Danube Delta: A natural gateway to Europe

Geographical location:

Europe/Middle-East > Eastern Europe > Romania

Europe/Middle-East > Eastern Europe > Ukraine
Europe/Middle-East > Europe General

Great white pelican (Pelecanus onocrotalus), foraging for fodder, Danube Delta.
© WWF-Canon / Klaus-Henning GROTH

Summary

The Danube Delta is one of the largest wetlands of the world – a unique habitat of canals, reed beds, lakes and ponds. It is rich in biodiversity and is an important breeding site for several rare and threatened waterbirds, including the dalmatian pelican, great white pelican, white-tailed and greater spotted eagle and pygmy cormorant.

To protect these species and the wetlands, WWF supports the cross-boundary reserve between Ukraine and Romania, and through its restoration projects is committed to saving the biodiversity and ecological value of the Danube Delta.

Background

The Danube Delta lies within political boundaries of Moldova, Romania and Ukraine. It is one of the largest wetlands of the world - a unique habitat of canals, reed beds, lakes, and ponds. Manmade constructions are numerous as well, i.e. flood protection dams, rice fields, ponds, polders, sluices, irrigation systems and other hydraulic constructions.

The Delta’s importance for nature conservation lies in the natural state and processes which still take place at a large scale, resulting in a high richness of its wildlife. The Delta is home to 12 types of habitats, over 1,600 flora species, and over 3,400 fauna species. The Delta is an important site for breeding populations of several rare and imperilled waterbirds, including the Dalmatian pelican, Great white pelican, White-tailed and Greater spotted eagle, Pygmy cormorant, and Collared pratincole.

The Danube Delta has been recognised internationally for its valuable and unique characteristics:
- Designated a RAMSAR wetland of international importance in 1991.
- Added to the UNESCO world heritage list in 1991.
- Recognised as a biosphere reserve under UNESCO's Man and the Biosphere Programme in 1992.

In addition, the Delta is designated as one of WWF’s global 200 ecoregions.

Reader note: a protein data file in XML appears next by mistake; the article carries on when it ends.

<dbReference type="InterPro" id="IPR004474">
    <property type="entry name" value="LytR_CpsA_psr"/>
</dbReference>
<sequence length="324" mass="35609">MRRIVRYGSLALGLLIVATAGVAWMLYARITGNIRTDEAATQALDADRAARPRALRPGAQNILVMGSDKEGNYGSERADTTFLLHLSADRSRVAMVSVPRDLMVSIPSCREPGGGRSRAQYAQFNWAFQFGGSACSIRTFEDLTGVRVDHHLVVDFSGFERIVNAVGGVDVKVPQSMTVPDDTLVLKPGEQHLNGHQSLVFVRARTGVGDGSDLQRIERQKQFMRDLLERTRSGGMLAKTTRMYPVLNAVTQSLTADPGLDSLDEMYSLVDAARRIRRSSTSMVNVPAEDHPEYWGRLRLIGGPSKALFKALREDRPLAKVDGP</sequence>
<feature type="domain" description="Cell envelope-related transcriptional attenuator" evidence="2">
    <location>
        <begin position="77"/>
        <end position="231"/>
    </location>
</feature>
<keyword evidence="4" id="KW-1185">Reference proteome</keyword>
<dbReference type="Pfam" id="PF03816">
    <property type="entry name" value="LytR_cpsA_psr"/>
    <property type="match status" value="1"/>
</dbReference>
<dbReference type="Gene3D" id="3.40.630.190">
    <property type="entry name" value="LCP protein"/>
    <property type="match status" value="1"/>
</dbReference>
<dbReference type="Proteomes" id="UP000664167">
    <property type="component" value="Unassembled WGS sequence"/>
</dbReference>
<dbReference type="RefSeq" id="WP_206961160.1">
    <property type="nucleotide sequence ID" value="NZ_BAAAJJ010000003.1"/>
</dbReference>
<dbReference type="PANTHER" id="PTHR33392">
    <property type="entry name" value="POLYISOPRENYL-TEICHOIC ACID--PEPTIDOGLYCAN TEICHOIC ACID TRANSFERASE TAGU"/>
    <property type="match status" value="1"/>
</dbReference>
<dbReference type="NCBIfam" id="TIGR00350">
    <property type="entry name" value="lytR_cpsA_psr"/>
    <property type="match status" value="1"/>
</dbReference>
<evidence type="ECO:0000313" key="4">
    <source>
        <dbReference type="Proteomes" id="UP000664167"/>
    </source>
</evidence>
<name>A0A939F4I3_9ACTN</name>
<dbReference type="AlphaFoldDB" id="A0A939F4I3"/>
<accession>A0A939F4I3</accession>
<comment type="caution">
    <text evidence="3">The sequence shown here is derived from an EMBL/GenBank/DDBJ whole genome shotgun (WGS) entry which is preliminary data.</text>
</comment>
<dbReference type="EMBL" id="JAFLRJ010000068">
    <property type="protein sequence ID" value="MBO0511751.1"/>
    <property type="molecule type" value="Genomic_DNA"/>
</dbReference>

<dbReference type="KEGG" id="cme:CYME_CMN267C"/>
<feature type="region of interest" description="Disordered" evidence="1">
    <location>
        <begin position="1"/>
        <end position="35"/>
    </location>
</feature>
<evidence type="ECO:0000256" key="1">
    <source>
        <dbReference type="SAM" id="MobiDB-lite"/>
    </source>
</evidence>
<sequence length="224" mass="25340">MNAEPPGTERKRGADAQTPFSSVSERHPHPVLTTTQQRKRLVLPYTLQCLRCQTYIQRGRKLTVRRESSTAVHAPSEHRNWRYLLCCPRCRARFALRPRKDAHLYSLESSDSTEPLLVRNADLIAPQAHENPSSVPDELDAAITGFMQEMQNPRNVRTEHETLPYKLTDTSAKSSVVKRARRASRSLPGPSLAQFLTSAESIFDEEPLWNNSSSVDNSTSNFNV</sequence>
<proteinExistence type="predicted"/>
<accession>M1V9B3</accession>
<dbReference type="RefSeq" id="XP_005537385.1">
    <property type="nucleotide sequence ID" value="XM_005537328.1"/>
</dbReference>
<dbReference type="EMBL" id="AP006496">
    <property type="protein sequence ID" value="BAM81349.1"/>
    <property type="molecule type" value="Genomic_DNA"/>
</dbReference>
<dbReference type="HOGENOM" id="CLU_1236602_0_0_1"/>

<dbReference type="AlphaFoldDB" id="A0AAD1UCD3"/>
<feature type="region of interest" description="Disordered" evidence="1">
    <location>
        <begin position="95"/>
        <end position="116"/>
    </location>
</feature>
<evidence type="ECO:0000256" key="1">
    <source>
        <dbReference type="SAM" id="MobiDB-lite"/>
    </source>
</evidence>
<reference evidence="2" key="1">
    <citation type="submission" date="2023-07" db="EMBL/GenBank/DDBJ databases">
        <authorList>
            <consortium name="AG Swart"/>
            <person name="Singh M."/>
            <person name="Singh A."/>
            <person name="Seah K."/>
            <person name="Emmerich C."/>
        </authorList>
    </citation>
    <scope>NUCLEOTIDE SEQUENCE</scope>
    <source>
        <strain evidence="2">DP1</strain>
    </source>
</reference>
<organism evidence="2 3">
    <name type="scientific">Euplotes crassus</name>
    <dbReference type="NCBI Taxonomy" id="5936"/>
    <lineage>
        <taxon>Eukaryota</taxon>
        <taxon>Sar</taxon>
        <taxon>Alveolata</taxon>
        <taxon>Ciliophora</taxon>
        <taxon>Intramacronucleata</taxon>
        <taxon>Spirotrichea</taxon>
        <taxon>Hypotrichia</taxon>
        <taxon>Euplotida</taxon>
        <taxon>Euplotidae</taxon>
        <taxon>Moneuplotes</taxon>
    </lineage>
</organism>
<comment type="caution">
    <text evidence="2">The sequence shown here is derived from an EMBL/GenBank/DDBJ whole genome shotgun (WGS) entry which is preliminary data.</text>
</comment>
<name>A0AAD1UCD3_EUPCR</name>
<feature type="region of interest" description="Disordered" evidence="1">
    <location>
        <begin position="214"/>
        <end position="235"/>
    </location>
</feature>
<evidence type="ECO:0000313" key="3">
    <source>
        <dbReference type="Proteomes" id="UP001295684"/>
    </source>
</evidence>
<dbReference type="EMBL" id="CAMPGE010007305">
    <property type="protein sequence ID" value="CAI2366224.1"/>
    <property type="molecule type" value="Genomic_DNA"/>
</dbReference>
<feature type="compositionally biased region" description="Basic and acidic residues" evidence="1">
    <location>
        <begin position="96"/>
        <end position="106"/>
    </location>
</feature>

Objectives

- Significantly increase the potential of the Delta to continue supporting one of Europe’s richest natural wildernesses.

- Achieve a world model for sustainable delta management and development.

Solution

Restoration work will be scaled up in the Ukraine with 2 new model sites and introduction of a new natural grazing area. 2 new model sites will be implemented in Romania. Local partners and governments will be targeted to support restoration activities in both countries.

In addition, partnership with a local tour provider will be established to support ecotourism ventures. A model lodge will be built in the Romanian Delta to house nature tourists, and support will be given for production of a nature-based tour guide. Last, but not least, a Sustainable Navigation Plan will be developed for the Danube Delta based on expert knowledge. The aim is to have Delta countries contribute to and endorse this plan.

The project includes 3 modules with their respective immediate goals:·

- Module A: By 2009, key natural processes in the Romanian and Ukrainian Danube Delta will be maintained and/or restored on approx. 16,000 ha of land and water systems.

- Module B: By 2009, sustainable tourism has become a major strategy for maintenance of key natural processes, and negative impacts from unsustainable tourism have been displaced in the Danube Delta.

- Module C: By 2009, sustainable alternatives to port development and navigation in the Danube Delta have been presented, serving as a symbol for model transboundary management.

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